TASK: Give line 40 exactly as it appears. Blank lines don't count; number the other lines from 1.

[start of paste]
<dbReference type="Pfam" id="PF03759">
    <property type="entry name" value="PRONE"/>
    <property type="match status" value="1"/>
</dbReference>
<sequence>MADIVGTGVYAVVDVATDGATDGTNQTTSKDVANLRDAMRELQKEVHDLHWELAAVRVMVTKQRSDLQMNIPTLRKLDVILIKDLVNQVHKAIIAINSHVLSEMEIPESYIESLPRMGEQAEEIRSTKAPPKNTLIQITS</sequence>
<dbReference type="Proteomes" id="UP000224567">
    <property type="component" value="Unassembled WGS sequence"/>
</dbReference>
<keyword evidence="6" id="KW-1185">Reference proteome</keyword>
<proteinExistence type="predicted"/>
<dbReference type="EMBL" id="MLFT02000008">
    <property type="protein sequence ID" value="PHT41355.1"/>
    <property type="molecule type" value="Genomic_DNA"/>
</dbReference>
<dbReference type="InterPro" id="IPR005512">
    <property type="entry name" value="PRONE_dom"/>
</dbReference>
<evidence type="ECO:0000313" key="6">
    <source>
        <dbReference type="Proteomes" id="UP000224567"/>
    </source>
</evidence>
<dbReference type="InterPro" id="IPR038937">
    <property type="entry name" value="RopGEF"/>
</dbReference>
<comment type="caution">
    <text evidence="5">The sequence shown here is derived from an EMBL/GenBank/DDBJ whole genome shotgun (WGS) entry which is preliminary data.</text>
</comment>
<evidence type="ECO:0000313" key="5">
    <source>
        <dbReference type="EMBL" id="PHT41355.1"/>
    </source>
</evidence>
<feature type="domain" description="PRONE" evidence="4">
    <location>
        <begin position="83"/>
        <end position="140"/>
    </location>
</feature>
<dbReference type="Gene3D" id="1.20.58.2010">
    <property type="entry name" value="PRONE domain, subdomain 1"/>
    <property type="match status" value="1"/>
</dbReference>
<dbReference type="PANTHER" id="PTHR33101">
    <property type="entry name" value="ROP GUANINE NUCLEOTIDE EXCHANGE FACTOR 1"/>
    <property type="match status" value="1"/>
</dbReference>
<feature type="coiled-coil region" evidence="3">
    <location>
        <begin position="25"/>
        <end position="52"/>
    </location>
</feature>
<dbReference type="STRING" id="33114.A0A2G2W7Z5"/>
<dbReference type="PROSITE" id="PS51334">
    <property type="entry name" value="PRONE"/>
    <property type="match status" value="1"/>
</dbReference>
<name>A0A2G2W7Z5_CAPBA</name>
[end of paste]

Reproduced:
<dbReference type="Gene3D" id="1.20.58.2010">